Continually investing in yourself, be it via formal training and or self-development activities, will give you an edge in the competitive Superyacht industry. As we mentioned earlier in this post, you must have undertaken the four STCW Basic Safety Courses before entering the industry. Now that you’re in, don’t sit back on your laurels.

There is a whole host of training opportunities available to yacht crew; what you choose will depend on the specific requirements of your position and your own career motivations.

There are numerous providers around the world offering crew training programs. Make sure you check that their programs are industry-accredited before signing up.

And don’t discount online learning. Our partner ACREW has developed a series of instructive webinars specifically for crew.

Keep saving towards future development opportunities

Ensure you keep investing in your professional development by having savings set aside just for that. Set a specific goal and open a separate bank account if you need to, so you don’t spend your money on a whim. We’ve rounded up our top tips for making saving pain-free.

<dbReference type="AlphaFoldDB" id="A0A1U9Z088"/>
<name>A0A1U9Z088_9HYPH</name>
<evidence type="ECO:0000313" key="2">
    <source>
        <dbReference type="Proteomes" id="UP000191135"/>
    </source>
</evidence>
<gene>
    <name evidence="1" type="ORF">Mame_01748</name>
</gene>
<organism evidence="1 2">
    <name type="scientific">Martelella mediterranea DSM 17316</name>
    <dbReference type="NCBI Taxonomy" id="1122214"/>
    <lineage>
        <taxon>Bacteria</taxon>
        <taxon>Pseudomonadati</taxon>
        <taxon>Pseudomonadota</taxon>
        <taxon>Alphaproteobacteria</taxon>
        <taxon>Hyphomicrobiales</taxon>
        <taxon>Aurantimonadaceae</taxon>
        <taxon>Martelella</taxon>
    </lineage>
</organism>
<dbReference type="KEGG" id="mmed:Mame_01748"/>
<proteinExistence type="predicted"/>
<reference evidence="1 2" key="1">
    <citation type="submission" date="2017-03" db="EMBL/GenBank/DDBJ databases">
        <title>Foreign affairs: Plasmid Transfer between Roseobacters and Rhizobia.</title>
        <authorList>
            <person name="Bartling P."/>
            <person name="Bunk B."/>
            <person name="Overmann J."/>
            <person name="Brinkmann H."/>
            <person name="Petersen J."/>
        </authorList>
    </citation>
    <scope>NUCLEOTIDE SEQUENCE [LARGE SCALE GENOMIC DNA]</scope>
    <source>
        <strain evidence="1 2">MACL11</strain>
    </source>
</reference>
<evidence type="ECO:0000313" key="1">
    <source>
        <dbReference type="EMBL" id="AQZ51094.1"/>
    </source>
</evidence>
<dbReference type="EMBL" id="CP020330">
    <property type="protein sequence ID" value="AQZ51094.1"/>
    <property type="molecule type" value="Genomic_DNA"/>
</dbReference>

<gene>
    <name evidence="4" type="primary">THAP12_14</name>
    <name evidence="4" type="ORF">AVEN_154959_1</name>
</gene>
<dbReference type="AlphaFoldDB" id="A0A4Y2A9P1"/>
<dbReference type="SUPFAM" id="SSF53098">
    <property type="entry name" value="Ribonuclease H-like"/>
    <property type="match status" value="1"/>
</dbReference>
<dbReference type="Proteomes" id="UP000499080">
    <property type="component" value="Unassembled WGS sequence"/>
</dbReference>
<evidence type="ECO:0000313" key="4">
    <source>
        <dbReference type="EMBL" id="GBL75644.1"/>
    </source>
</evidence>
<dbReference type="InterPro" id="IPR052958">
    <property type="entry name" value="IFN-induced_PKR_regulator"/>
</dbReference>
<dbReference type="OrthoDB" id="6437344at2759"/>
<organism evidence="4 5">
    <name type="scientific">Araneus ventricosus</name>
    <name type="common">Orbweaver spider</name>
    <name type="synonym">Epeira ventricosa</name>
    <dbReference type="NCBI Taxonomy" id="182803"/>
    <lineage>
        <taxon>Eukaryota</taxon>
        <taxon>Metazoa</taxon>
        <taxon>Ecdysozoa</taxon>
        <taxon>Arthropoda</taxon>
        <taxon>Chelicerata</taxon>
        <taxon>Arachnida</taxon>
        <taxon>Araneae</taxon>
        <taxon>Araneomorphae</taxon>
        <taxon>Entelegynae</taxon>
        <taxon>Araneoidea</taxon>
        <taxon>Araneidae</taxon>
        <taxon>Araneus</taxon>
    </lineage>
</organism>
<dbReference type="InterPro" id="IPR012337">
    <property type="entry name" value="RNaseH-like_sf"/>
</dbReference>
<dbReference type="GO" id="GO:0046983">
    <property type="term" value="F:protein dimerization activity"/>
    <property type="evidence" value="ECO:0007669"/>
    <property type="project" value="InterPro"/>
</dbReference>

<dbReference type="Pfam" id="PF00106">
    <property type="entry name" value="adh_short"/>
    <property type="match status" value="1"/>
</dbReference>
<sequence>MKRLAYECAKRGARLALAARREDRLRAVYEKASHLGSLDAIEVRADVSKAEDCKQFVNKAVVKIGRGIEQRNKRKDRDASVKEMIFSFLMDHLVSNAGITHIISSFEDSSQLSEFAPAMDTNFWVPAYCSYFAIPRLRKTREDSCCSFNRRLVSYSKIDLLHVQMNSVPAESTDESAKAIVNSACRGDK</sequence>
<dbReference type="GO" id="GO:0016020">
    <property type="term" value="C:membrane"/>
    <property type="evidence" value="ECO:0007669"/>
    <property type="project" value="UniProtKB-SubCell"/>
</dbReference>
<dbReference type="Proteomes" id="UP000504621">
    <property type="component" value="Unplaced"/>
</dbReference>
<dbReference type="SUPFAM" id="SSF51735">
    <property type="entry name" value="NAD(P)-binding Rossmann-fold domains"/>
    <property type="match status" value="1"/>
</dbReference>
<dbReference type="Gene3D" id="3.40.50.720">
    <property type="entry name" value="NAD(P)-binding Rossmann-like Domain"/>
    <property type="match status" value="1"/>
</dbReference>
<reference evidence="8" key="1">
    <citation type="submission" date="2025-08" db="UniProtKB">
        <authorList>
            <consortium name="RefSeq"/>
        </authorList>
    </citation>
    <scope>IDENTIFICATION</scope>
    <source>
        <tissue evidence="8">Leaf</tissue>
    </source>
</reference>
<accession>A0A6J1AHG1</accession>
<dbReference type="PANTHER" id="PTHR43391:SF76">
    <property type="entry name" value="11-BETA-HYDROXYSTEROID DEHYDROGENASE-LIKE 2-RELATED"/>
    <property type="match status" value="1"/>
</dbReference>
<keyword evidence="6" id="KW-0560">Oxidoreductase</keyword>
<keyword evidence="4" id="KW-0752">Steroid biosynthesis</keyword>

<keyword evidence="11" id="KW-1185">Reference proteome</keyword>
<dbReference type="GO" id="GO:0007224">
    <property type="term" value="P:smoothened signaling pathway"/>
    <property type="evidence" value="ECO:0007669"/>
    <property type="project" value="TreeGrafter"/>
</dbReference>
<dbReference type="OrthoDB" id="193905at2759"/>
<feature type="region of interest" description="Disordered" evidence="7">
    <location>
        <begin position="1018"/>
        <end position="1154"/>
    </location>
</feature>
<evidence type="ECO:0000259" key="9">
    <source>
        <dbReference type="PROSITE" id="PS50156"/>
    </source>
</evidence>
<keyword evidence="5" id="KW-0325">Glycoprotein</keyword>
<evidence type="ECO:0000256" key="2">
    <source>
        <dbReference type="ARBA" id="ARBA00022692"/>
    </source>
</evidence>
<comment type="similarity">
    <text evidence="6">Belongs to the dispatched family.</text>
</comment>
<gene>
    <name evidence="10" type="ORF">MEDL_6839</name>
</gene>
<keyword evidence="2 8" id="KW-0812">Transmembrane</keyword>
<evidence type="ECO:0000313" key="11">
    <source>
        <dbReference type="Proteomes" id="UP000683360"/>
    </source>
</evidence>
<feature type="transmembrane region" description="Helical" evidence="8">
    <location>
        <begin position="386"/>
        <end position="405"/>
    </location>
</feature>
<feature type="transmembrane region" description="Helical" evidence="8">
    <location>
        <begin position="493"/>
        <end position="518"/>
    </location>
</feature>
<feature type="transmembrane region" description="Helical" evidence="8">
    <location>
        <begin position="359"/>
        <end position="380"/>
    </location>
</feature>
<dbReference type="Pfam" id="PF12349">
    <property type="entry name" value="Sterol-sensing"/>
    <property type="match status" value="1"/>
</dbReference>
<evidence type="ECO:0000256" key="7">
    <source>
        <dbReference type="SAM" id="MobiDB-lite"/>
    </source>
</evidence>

yacht crew guide to savings

Listen and learn

Finally, take every opportunity to learn from your peers in the industry. In the world of Superyachts, there are so many different people and positions. You will have access to people you once considered inaccessible.

Treat your role in the industry as a privilege and spend time cultivating relationships with, and learning from, the people you meet.

Additional resources available to Superyacht crew

Our expertise lies in providing financial advice to crew, so our idea with this post was to give you a starting point for your journey into yachting.

We also know there is a lot more information available that explores in much greater detail all the aspects of joining the industry. Here are just a few to help with your research:

Could you work on a Superyacht?

Things to do before joining the Superyacht industry

How to get a job on a Superyacht – the Ultimate Guide

Get in touch

If you have any questions, in particular related to banking and savings for Superyacht crew, get in touch. We would love to help.

In the meantime, good luck with your job search!




Tom Vjestica